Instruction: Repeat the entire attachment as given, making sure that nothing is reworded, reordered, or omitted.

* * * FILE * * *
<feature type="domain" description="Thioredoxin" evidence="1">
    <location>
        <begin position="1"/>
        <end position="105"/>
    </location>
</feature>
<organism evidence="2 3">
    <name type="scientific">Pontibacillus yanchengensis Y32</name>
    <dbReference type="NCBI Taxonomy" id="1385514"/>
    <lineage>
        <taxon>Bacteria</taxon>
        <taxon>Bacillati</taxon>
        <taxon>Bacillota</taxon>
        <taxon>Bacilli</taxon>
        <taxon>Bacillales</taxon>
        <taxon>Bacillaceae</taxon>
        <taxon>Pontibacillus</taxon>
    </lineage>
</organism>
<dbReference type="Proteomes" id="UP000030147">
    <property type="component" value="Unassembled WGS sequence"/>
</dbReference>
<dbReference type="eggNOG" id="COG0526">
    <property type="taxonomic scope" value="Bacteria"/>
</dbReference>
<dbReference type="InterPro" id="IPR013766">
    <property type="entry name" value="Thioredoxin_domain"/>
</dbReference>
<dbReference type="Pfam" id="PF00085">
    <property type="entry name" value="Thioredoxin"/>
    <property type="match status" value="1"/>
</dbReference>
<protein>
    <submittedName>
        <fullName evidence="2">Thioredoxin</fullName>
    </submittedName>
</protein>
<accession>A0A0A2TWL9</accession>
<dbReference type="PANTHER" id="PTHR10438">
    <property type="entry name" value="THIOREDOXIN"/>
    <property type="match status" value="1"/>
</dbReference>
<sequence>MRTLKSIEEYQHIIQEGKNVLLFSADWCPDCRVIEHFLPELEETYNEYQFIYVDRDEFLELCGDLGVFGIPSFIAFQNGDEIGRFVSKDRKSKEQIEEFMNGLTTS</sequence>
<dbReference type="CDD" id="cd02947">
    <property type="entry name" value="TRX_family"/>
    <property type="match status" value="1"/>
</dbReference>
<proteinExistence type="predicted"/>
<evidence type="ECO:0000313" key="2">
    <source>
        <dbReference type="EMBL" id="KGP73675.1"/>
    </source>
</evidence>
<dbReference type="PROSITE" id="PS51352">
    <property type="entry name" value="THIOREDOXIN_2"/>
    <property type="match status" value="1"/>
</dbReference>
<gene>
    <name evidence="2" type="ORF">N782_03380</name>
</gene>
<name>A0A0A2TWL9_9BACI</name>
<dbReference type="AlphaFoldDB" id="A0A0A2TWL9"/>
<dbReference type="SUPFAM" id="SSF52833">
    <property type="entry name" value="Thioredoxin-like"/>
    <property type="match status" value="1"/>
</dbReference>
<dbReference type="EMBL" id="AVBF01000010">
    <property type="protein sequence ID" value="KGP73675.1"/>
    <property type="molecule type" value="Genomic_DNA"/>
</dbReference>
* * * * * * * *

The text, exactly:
<feature type="domain" description="Thioredoxin" evidence="1">
    <location>
        <begin position="1"/>
        <end position="105"/>
    </location>
</feature>
<organism evidence="2 3">
    <name type="scientific">Pontibacillus yanchengensis Y32</name>
    <dbReference type="NCBI Taxonomy" id="1385514"/>
    <lineage>
        <taxon>Bacteria</taxon>
        <taxon>Bacillati</taxon>
        <taxon>Bacillota</taxon>
        <taxon>Bacilli</taxon>
        <taxon>Bacillales</taxon>
        <taxon>Bacillaceae</taxon>
        <taxon>Pontibacillus</taxon>
    </lineage>
</organism>
<dbReference type="Proteomes" id="UP000030147">
    <property type="component" value="Unassembled WGS sequence"/>
</dbReference>
<dbReference type="eggNOG" id="COG0526">
    <property type="taxonomic scope" value="Bacteria"/>
</dbReference>
<dbReference type="InterPro" id="IPR013766">
    <property type="entry name" value="Thioredoxin_domain"/>
</dbReference>
<dbReference type="Pfam" id="PF00085">
    <property type="entry name" value="Thioredoxin"/>
    <property type="match status" value="1"/>
</dbReference>
<protein>
    <submittedName>
        <fullName evidence="2">Thioredoxin</fullName>
    </submittedName>
</protein>
<accession>A0A0A2TWL9</accession>
<dbReference type="PANTHER" id="PTHR10438">
    <property type="entry name" value="THIOREDOXIN"/>
    <property type="match status" value="1"/>
</dbReference>
<sequence>MRTLKSIEEYQHIIQEGKNVLLFSADWCPDCRVIEHFLPELEETYNEYQFIYVDRDEFLELCGDLGVFGIPSFIAFQNGDEIGRFVSKDRKSKEQIEEFMNGLTTS</sequence>
<dbReference type="CDD" id="cd02947">
    <property type="entry name" value="TRX_family"/>
    <property type="match status" value="1"/>
</dbReference>
<proteinExistence type="predicted"/>
<evidence type="ECO:0000313" key="2">
    <source>
        <dbReference type="EMBL" id="KGP73675.1"/>
    </source>
</evidence>
<dbReference type="PROSITE" id="PS51352">
    <property type="entry name" value="THIOREDOXIN_2"/>
    <property type="match status" value="1"/>
</dbReference>
<gene>
    <name evidence="2" type="ORF">N782_03380</name>
</gene>
<name>A0A0A2TWL9_9BACI</name>
<dbReference type="AlphaFoldDB" id="A0A0A2TWL9"/>
<dbReference type="SUPFAM" id="SSF52833">
    <property type="entry name" value="Thioredoxin-like"/>
    <property type="match status" value="1"/>
</dbReference>
<dbReference type="EMBL" id="AVBF01000010">
    <property type="protein sequence ID" value="KGP73675.1"/>
    <property type="molecule type" value="Genomic_DNA"/>
</dbReference>